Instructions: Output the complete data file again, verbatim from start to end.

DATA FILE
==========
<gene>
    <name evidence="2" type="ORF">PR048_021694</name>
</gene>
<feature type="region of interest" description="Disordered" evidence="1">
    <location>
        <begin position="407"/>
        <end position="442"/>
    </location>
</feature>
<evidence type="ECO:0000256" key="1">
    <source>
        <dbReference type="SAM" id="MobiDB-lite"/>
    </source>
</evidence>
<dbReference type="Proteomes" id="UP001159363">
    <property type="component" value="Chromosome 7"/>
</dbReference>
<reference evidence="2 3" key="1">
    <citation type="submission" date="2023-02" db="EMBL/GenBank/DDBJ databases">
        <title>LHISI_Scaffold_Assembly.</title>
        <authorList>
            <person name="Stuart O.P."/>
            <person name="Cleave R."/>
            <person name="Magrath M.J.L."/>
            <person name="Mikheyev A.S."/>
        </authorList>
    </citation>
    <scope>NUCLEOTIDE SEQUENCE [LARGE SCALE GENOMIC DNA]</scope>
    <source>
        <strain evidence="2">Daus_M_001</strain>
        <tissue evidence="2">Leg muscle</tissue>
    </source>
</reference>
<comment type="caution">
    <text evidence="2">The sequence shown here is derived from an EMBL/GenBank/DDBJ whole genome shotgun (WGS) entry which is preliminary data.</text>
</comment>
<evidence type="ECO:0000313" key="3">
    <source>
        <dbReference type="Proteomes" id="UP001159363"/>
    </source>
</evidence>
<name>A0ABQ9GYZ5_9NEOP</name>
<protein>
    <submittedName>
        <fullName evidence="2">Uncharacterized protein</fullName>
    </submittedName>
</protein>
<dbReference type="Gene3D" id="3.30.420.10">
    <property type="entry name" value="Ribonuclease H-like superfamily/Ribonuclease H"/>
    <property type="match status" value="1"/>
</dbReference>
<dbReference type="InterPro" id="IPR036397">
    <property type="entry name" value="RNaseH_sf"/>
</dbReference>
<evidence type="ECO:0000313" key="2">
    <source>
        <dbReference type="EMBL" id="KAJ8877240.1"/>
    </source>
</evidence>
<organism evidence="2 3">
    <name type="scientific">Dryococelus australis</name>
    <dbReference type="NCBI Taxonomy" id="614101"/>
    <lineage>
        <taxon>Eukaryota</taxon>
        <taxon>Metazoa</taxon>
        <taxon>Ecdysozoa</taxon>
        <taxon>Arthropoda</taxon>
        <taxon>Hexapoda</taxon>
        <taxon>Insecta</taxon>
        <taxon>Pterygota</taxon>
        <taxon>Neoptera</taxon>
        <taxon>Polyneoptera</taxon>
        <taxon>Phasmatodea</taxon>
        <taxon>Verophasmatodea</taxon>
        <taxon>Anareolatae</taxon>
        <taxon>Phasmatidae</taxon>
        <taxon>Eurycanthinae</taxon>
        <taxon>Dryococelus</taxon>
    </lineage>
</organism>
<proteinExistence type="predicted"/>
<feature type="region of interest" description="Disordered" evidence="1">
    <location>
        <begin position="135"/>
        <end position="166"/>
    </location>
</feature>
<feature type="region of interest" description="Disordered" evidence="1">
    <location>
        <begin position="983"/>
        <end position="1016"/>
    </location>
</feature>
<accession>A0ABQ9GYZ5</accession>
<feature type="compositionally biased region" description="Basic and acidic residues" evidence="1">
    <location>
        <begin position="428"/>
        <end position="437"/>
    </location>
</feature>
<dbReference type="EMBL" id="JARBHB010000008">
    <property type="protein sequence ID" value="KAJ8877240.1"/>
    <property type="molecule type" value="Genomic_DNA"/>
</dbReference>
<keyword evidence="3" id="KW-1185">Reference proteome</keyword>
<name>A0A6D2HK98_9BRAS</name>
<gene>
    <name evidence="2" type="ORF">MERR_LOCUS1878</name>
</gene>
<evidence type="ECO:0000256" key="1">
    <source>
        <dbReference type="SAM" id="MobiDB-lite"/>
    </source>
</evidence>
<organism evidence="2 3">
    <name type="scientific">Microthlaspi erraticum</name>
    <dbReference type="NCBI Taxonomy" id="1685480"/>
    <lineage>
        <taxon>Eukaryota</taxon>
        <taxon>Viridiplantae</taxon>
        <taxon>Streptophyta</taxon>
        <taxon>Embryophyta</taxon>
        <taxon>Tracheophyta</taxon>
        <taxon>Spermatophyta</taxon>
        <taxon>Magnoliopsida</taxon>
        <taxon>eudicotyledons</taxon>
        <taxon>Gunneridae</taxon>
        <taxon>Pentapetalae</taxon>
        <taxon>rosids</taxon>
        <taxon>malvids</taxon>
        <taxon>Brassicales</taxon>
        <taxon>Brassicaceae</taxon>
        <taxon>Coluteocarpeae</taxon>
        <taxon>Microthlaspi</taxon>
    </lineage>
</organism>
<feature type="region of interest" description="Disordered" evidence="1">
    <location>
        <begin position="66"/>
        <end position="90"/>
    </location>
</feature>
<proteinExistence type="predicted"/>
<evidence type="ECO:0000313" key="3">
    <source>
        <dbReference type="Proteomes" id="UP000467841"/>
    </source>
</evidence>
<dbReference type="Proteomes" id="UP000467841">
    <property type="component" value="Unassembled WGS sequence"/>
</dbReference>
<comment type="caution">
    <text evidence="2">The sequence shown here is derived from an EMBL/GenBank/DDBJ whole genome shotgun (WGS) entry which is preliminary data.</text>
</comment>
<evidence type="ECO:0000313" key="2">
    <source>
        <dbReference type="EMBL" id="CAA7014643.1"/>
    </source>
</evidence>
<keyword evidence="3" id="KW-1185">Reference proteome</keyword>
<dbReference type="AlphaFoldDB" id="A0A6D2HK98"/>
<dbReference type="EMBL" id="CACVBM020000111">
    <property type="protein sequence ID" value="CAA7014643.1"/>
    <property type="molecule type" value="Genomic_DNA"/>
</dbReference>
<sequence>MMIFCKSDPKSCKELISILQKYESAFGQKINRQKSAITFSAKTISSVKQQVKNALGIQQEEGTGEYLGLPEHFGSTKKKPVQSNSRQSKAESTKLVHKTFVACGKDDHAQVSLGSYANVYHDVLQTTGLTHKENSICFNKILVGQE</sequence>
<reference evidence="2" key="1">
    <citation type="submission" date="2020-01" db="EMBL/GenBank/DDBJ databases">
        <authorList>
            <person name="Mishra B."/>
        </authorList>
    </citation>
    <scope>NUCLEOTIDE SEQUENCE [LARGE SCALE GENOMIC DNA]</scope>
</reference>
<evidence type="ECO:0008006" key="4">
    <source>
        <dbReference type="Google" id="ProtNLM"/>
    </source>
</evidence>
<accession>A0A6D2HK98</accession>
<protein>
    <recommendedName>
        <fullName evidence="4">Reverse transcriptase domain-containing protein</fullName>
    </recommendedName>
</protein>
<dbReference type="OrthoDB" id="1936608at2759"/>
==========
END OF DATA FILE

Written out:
<gene>
    <name evidence="2" type="ORF">PR048_021694</name>
</gene>
<feature type="region of interest" description="Disordered" evidence="1">
    <location>
        <begin position="407"/>
        <end position="442"/>
    </location>
</feature>
<evidence type="ECO:0000256" key="1">
    <source>
        <dbReference type="SAM" id="MobiDB-lite"/>
    </source>
</evidence>
<dbReference type="Proteomes" id="UP001159363">
    <property type="component" value="Chromosome 7"/>
</dbReference>
<reference evidence="2 3" key="1">
    <citation type="submission" date="2023-02" db="EMBL/GenBank/DDBJ databases">
        <title>LHISI_Scaffold_Assembly.</title>
        <authorList>
            <person name="Stuart O.P."/>
            <person name="Cleave R."/>
            <person name="Magrath M.J.L."/>
            <person name="Mikheyev A.S."/>
        </authorList>
    </citation>
    <scope>NUCLEOTIDE SEQUENCE [LARGE SCALE GENOMIC DNA]</scope>
    <source>
        <strain evidence="2">Daus_M_001</strain>
        <tissue evidence="2">Leg muscle</tissue>
    </source>
</reference>
<comment type="caution">
    <text evidence="2">The sequence shown here is derived from an EMBL/GenBank/DDBJ whole genome shotgun (WGS) entry which is preliminary data.</text>
</comment>
<evidence type="ECO:0000313" key="3">
    <source>
        <dbReference type="Proteomes" id="UP001159363"/>
    </source>
</evidence>
<name>A0ABQ9GYZ5_9NEOP</name>
<protein>
    <submittedName>
        <fullName evidence="2">Uncharacterized protein</fullName>
    </submittedName>
</protein>
<dbReference type="Gene3D" id="3.30.420.10">
    <property type="entry name" value="Ribonuclease H-like superfamily/Ribonuclease H"/>
    <property type="match status" value="1"/>
</dbReference>
<dbReference type="InterPro" id="IPR036397">
    <property type="entry name" value="RNaseH_sf"/>
</dbReference>
<evidence type="ECO:0000313" key="2">
    <source>
        <dbReference type="EMBL" id="KAJ8877240.1"/>
    </source>
</evidence>
<organism evidence="2 3">
    <name type="scientific">Dryococelus australis</name>
    <dbReference type="NCBI Taxonomy" id="614101"/>
    <lineage>
        <taxon>Eukaryota</taxon>
        <taxon>Metazoa</taxon>
        <taxon>Ecdysozoa</taxon>
        <taxon>Arthropoda</taxon>
        <taxon>Hexapoda</taxon>
        <taxon>Insecta</taxon>
        <taxon>Pterygota</taxon>
        <taxon>Neoptera</taxon>
        <taxon>Polyneoptera</taxon>
        <taxon>Phasmatodea</taxon>
        <taxon>Verophasmatodea</taxon>
        <taxon>Anareolatae</taxon>
        <taxon>Phasmatidae</taxon>
        <taxon>Eurycanthinae</taxon>
        <taxon>Dryococelus</taxon>
    </lineage>
</organism>
<proteinExistence type="predicted"/>
<feature type="region of interest" description="Disordered" evidence="1">
    <location>
        <begin position="135"/>
        <end position="166"/>
    </location>
</feature>
<feature type="region of interest" description="Disordered" evidence="1">
    <location>
        <begin position="983"/>
        <end position="1016"/>
    </location>
</feature>
<accession>A0ABQ9GYZ5</accession>
<feature type="compositionally biased region" description="Basic and acidic residues" evidence="1">
    <location>
        <begin position="428"/>
        <end position="437"/>
    </location>
</feature>
<dbReference type="EMBL" id="JARBHB010000008">
    <property type="protein sequence ID" value="KAJ8877240.1"/>
    <property type="molecule type" value="Genomic_DNA"/>
</dbReference>
<keyword evidence="3" id="KW-1185">Reference proteome</keyword>
<name>A0A6D2HK98_9BRAS</name>
<gene>
    <name evidence="2" type="ORF">MERR_LOCUS1878</name>
</gene>
<evidence type="ECO:0000256" key="1">
    <source>
        <dbReference type="SAM" id="MobiDB-lite"/>
    </source>
</evidence>
<organism evidence="2 3">
    <name type="scientific">Microthlaspi erraticum</name>
    <dbReference type="NCBI Taxonomy" id="1685480"/>
    <lineage>
        <taxon>Eukaryota</taxon>
        <taxon>Viridiplantae</taxon>
        <taxon>Streptophyta</taxon>
        <taxon>Embryophyta</taxon>
        <taxon>Tracheophyta</taxon>
        <taxon>Spermatophyta</taxon>
        <taxon>Magnoliopsida</taxon>
        <taxon>eudicotyledons</taxon>
        <taxon>Gunneridae</taxon>
        <taxon>Pentapetalae</taxon>
        <taxon>rosids</taxon>
        <taxon>malvids</taxon>
        <taxon>Brassicales</taxon>
        <taxon>Brassicaceae</taxon>
        <taxon>Coluteocarpeae</taxon>
        <taxon>Microthlaspi</taxon>
    </lineage>
</organism>
<feature type="region of interest" description="Disordered" evidence="1">
    <location>
        <begin position="66"/>
        <end position="90"/>
    </location>
</feature>
<proteinExistence type="predicted"/>
<evidence type="ECO:0000313" key="3">
    <source>
        <dbReference type="Proteomes" id="UP000467841"/>
    </source>
</evidence>
<dbReference type="Proteomes" id="UP000467841">
    <property type="component" value="Unassembled WGS sequence"/>
</dbReference>
<comment type="caution">
    <text evidence="2">The sequence shown here is derived from an EMBL/GenBank/DDBJ whole genome shotgun (WGS) entry which is preliminary data.</text>
</comment>
<evidence type="ECO:0000313" key="2">
    <source>
        <dbReference type="EMBL" id="CAA7014643.1"/>
    </source>
</evidence>
<keyword evidence="3" id="KW-1185">Reference proteome</keyword>
<dbReference type="AlphaFoldDB" id="A0A6D2HK98"/>
<dbReference type="EMBL" id="CACVBM020000111">
    <property type="protein sequence ID" value="CAA7014643.1"/>
    <property type="molecule type" value="Genomic_DNA"/>
</dbReference>
<sequence>MMIFCKSDPKSCKELISILQKYESAFGQKINRQKSAITFSAKTISSVKQQVKNALGIQQEEGTGEYLGLPEHFGSTKKKPVQSNSRQSKAESTKLVHKTFVACGKDDHAQVSLGSYANVYHDVLQTTGLTHKENSICFNKILVGQE</sequence>
<reference evidence="2" key="1">
    <citation type="submission" date="2020-01" db="EMBL/GenBank/DDBJ databases">
        <authorList>
            <person name="Mishra B."/>
        </authorList>
    </citation>
    <scope>NUCLEOTIDE SEQUENCE [LARGE SCALE GENOMIC DNA]</scope>
</reference>
<evidence type="ECO:0008006" key="4">
    <source>
        <dbReference type="Google" id="ProtNLM"/>
    </source>
</evidence>
<accession>A0A6D2HK98</accession>
<protein>
    <recommendedName>
        <fullName evidence="4">Reverse transcriptase domain-containing protein</fullName>
    </recommendedName>
</protein>
<dbReference type="OrthoDB" id="1936608at2759"/>